Is a Court justified in using those four words as a quadri-headed sledge hammer to destroy a $10,000 verdict? Is a Court justified in stating in its official Opinion, which wipes out all that an injured person has
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obtained in compensation for serious and permanent injuries, that the "plaintiff testified he could have stopped his vehicle within five feet," when, as a matter of fact, as we have seen, he did not make that utterance. The most he said was that he believed he could. Moreover, is it fair to take those four words out of the tens of thousands of words in a record which cover 200 pages and, on that truncated phrase, deny to the plaintiff the verdict which the jury formulated from all the evidence? Even if it were to be assumed that the indecisive answer, standing alone, would justify a judgment n.o.v., it must not be overlooked that there were many other words in the case which would prohibit a judgment n.o.v. This Court has declared repetitiously that where a plaintiff's testimony has contradictions within it, it is for the jury to reconcile the conflicting statements. In the case of Stevenson v. Pa. Sports & Enterprises, 372 Pa. 157, 162, this Court categorically declared: "Where in one part of a plaintiff's testimony he is entitled to have his case submitted to the jury, and in another he is not, it is for the jury to reconcile the conflicting statements."
How far behind this rule was the Majority when it followed it, if it was in sight at all?
If the Majority is to impale the plaintiff on the four words indicated, what about the words which immediately followed these forensically intimidated words? Defendant's counsel asked: "But you thought the street car was going to stand there and you intended to make the left turn?" And the plaintiff replied: "That is right." If the plaintiff had reason to assume that the street car would remain stationary until he made the turn, he could not be held guilty of contributory negligence only because the street car did not do what he had the right to assume it would do. At any rate, it would be a jury question as to whether the plaintiff
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used due care under the circumstances. What did the street car actually do? It "shot out" in front of him. If we are required, in reviewing a case of this character, to read the evidence in the light most favorable to the plaintiff, how can we ignore the following testimony? "Q. Did you ever apply your brakes again after you took them off at the point marked 'B'? A. No. I thought the street car was stopped and I cut over this way to make that turn down toward Fifth Avenue when he shot out this way (indicating).*fn* ... A. So I am coming down. Just as soon as I am about here, took my foot off the brake, I am going to make that turn and he shot up...Q. But, looking at plaintiff's Exhibit 4, you say at this point that you have marked 'B' on this exhibit is the point where your automobile was when you saw the street car start to move forward; is that right? A. That is right, just pulling out gradually. Q. Just pulling out gradually. And you didn't think he would go so fast? A. That is right. Q. So that he shot out and got right out in front of you? A. That is right... Q. How fast would you say the street car was going, if you know? A. I will tell you, the way I hit, twice, three times my speed. I don't know. I know he come around there pretty fast. He shot out."... "So the street car was still stopped when I took my foot off the gas. So I was going to make that turn and he turned. It seemed like he turned right with me, right before I did. So I don't know what happened after that. He just cut right in."... "So, as I was going to turn, he pulled out in front of me. So I cut my wheels to avoid from hitting him."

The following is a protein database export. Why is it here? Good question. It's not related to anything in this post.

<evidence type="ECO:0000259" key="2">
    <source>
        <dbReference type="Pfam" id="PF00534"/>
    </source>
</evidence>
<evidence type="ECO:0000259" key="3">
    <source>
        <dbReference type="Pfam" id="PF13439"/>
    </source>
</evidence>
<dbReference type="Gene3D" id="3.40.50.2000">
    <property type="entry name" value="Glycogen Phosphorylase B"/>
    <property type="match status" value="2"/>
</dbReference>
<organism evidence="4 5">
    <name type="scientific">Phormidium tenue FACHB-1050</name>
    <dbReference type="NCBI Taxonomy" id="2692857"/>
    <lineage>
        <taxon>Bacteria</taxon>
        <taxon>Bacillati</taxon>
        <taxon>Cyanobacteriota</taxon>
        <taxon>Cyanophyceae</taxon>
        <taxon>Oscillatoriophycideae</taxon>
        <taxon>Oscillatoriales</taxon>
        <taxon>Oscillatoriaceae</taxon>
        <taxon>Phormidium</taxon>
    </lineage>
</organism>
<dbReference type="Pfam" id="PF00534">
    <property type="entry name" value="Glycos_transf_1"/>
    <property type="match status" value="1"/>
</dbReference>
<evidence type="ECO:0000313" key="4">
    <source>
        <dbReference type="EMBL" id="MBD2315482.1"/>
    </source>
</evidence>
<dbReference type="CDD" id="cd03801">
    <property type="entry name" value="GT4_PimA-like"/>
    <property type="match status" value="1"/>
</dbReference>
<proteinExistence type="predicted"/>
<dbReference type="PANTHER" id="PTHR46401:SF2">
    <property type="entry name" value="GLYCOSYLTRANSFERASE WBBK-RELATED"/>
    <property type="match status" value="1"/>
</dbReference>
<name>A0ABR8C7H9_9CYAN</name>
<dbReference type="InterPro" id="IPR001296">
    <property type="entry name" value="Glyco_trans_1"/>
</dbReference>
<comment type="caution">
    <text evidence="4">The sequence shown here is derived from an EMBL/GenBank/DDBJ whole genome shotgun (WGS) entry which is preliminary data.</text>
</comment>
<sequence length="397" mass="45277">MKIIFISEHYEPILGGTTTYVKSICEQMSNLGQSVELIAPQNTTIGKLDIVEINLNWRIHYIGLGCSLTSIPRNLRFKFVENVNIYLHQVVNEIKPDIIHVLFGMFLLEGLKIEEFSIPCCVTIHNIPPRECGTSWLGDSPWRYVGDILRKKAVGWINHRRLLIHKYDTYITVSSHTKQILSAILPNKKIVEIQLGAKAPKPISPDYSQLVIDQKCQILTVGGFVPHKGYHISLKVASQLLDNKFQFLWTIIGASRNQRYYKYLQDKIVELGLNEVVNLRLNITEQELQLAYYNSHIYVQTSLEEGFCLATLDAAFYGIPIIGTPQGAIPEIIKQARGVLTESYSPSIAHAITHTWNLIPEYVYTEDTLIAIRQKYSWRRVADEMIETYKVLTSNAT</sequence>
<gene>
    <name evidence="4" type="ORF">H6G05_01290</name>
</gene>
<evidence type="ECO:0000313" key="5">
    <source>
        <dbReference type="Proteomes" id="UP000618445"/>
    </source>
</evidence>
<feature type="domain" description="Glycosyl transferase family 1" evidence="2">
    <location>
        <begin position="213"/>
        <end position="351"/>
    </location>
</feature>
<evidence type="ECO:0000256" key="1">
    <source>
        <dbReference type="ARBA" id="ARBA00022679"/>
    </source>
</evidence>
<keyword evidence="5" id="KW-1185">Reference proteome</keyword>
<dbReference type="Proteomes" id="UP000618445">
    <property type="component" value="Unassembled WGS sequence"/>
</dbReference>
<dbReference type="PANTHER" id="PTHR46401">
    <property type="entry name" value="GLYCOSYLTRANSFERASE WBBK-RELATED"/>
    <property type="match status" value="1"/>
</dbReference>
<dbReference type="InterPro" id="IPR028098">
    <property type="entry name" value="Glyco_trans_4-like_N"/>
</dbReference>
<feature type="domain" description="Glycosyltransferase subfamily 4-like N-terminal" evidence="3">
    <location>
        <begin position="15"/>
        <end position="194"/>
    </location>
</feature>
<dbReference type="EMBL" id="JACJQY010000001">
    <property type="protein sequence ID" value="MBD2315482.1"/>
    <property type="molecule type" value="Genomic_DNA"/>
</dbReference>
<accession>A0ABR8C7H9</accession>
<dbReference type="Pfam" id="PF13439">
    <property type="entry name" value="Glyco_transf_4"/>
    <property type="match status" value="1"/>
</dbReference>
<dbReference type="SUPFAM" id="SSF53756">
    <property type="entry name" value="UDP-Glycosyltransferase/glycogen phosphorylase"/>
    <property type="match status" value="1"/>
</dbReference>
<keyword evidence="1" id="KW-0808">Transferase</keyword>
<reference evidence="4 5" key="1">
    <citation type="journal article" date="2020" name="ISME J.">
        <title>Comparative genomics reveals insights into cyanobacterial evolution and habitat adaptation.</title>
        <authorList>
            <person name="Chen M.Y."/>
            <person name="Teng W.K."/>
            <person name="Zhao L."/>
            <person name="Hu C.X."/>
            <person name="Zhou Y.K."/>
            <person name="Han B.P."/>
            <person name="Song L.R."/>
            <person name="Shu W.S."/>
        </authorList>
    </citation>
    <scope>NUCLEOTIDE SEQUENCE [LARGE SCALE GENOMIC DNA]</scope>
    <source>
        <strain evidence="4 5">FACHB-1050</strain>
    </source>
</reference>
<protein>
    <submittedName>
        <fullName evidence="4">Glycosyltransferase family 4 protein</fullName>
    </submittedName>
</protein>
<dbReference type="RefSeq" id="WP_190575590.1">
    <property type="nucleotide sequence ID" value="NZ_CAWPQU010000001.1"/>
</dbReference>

Is it not negligence for a street car operator to move forward rapidly when an automobile is legitimately out in front of it or is about to pass in front if it? And is
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it not a question for the jury to decide whether the automobile is at that particular spot legitimately or not? In the Galliano v. East Penn Electric Co., 303 Pa. 498, 505, this Court said: "In the case before us it is true that the street car did not run into the motor car, but if the motorman knew that the automobile was already in the intersection and obviously headed across it, it was the duty of the motorman not to place his car in a position where the automobile, if the brakes were applied to it, would probably skid on the wet street into the street car. There is practically no difference in legal effect between negligently placing a street car in the path of an oncoming automobile so as to make a collision inevitable and driving a street car into an automobile."
I believe that this case should be decided on the principle announced in Zurcher v. Pittsburgh Rwys. Co., 353 Pa. 212, 215: "From the foregoing recital of the facts in this case, as established by the jury's verdict, it is clear that the trial court could not have justifiably held the plaintiff guilty of contributory negligence as a matter of law. Whether he was negligent in fact was of course for the jury to determine from all of the circumstances attending the collision. That question was fully and fairly submitted to the jury in a charge whereof the appellant makes no complaint."
*fn* Italics throughout, mine.